Monday, July 2, 2018

Second Department Dismisses Labor Law 240(1) Claim for Injury Caused by Carrying Heavy Steel Beam, But Awards Contractual Defense Costs

In Sullivan v New York Athletic Club of City of N.Y., plaintiff's knee gave out while carrying a heavy beam on his shoulder down a flight of stairs with a co-worker. The plaintiff commenced an action alleging common law negligence and violations of Labor Law §§ 200, 240(1), and 241(6). All motions and cross-motions for summary judgment were denied. On appeal, the Second Department dismissed plaintiff's Labor Law § 240(1) claim, finding that plaintiff’s injury was related to the weight of the beam being carried as opposed to an elevation-related risk. The Court further found that plaintiff could not recover under Labor Law § 240(1) for a fall on a permanent staircase.

In addition, the Court determined that although the third-party plaintiff was entitled to contractual defense costs, it would not be entitled to indemnification since the only remaining claim after the dismissal of plaintiff's Labor Law claims would be a claim for negligence. The Court observed that a party to a construction contract cannot be indemnified for its own negligence. Therefore, the Court held, "the third-party cause of action and cross claim for contractual indemnification asserted against [third-party defendant should be dismissed], except insofar as those causes of action sought defense costs."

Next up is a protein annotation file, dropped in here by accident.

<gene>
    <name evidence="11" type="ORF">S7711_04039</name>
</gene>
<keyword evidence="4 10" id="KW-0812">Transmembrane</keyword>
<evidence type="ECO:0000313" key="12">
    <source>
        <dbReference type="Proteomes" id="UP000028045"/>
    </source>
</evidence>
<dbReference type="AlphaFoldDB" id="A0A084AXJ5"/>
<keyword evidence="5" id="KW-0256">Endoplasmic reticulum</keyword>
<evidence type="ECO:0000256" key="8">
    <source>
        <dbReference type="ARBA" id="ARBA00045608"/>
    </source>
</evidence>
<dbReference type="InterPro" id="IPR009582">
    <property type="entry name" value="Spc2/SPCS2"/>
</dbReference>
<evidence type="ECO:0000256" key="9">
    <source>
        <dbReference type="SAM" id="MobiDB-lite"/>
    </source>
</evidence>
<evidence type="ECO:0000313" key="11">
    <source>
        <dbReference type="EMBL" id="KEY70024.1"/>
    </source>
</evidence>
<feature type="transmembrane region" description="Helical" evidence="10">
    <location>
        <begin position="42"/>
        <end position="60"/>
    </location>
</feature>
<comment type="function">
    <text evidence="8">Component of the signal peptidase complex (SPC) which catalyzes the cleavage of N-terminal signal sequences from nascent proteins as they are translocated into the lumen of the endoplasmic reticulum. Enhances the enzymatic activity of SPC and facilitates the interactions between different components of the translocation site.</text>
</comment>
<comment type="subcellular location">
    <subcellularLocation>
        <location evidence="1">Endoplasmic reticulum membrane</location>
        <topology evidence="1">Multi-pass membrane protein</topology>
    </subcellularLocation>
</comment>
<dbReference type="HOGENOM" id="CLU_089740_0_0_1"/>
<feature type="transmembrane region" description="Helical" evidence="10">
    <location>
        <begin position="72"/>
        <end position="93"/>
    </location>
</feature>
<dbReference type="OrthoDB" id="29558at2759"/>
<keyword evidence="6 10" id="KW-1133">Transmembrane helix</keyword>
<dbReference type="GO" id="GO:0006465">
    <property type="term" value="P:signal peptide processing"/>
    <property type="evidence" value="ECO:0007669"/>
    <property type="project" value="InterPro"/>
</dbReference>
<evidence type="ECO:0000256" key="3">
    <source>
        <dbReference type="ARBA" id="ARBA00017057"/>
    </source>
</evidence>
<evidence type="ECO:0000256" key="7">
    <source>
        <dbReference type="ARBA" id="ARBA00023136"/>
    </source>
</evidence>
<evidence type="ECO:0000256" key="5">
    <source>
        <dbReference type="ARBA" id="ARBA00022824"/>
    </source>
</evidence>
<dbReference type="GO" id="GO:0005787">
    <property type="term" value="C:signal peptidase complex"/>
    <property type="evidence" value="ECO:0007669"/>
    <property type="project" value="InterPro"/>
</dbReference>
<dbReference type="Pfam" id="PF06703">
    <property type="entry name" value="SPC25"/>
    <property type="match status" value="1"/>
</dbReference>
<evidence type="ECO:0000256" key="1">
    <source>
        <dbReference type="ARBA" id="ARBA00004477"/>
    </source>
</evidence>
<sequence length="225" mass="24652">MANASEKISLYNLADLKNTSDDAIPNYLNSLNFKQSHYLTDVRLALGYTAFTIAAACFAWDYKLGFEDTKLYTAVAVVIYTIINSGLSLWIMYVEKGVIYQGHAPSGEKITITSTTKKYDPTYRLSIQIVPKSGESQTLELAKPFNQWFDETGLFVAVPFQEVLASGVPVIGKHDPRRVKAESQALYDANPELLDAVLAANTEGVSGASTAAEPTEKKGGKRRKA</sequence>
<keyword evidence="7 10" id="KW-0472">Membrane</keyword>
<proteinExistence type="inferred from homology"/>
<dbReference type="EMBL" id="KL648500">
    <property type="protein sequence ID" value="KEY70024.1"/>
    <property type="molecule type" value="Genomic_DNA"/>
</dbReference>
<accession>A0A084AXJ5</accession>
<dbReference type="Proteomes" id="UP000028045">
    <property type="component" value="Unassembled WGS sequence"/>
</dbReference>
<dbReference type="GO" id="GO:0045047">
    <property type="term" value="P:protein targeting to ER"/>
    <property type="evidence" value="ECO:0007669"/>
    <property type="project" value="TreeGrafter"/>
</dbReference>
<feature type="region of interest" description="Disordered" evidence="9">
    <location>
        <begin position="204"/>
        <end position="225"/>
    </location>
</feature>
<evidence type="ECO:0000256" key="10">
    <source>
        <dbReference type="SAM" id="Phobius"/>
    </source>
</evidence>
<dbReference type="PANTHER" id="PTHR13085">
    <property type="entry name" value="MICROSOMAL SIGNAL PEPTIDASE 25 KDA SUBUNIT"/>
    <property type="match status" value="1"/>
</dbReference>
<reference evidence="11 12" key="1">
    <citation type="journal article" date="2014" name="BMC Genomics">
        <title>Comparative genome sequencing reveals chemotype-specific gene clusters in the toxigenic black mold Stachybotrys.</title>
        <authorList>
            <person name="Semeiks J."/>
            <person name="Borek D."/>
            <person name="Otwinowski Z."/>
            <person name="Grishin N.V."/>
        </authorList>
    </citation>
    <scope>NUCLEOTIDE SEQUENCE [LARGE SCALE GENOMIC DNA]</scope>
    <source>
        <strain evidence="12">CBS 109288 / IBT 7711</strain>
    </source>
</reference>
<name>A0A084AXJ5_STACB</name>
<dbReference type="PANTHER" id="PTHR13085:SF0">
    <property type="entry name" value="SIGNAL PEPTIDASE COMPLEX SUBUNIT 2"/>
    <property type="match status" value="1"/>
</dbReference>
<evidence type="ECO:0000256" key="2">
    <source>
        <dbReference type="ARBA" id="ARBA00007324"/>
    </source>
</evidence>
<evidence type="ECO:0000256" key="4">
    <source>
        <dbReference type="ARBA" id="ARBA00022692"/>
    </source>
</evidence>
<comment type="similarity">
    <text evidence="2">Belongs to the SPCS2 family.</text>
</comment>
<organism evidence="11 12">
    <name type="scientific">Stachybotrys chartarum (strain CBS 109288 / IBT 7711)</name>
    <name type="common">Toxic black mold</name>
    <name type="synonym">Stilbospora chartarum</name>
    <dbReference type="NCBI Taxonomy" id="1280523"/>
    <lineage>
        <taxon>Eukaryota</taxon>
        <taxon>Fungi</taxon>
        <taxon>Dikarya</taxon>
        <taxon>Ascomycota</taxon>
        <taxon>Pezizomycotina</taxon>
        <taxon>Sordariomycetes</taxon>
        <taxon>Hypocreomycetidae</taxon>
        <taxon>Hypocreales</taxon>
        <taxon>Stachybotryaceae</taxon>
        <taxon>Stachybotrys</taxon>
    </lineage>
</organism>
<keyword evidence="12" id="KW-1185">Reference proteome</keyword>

Second Department Denied Summary Judgment Pursuant to Labor Law § 240(1) Where Issues of Fact Remained as to Sole Proximate Cause

In Lorde v Margaret Tietz Nursing & Rehabilitation Ctr., the plaintiff was injured when the inverted bucket that he was standing on tilted, causing him to fall. Plaintiff commenced an action alleging common law negligence and violations of Labor Law §§ 200, 240(1), and 241(6). The plaintiff then moved for summary judgment on the issue of liability with respect to his Labor Law § 240(1) claim. The lower court denied plaintiff’s motion and the Second Department affirmed finding that “[l]iability under section 240(1) does not attach when the safety devices that plaintiff alleges were absent were readily available at the work site, albeit not in the immediate vicinity of the accident, and plaintiff knew he was expected to use them but for no good reason chose not to do so, causing an accident”. The Second Department determined that plaintiff’s testimony, namely that he could not recall how many ladders were in the room at the time of his accident and that he did not know whether there were more than six ladders available at the job site, failed to eliminate all triable issues of fact as to whether there were ladders available and whether plaintiff’s decision to stand on the bucket was the sole proximate cause of his injuries.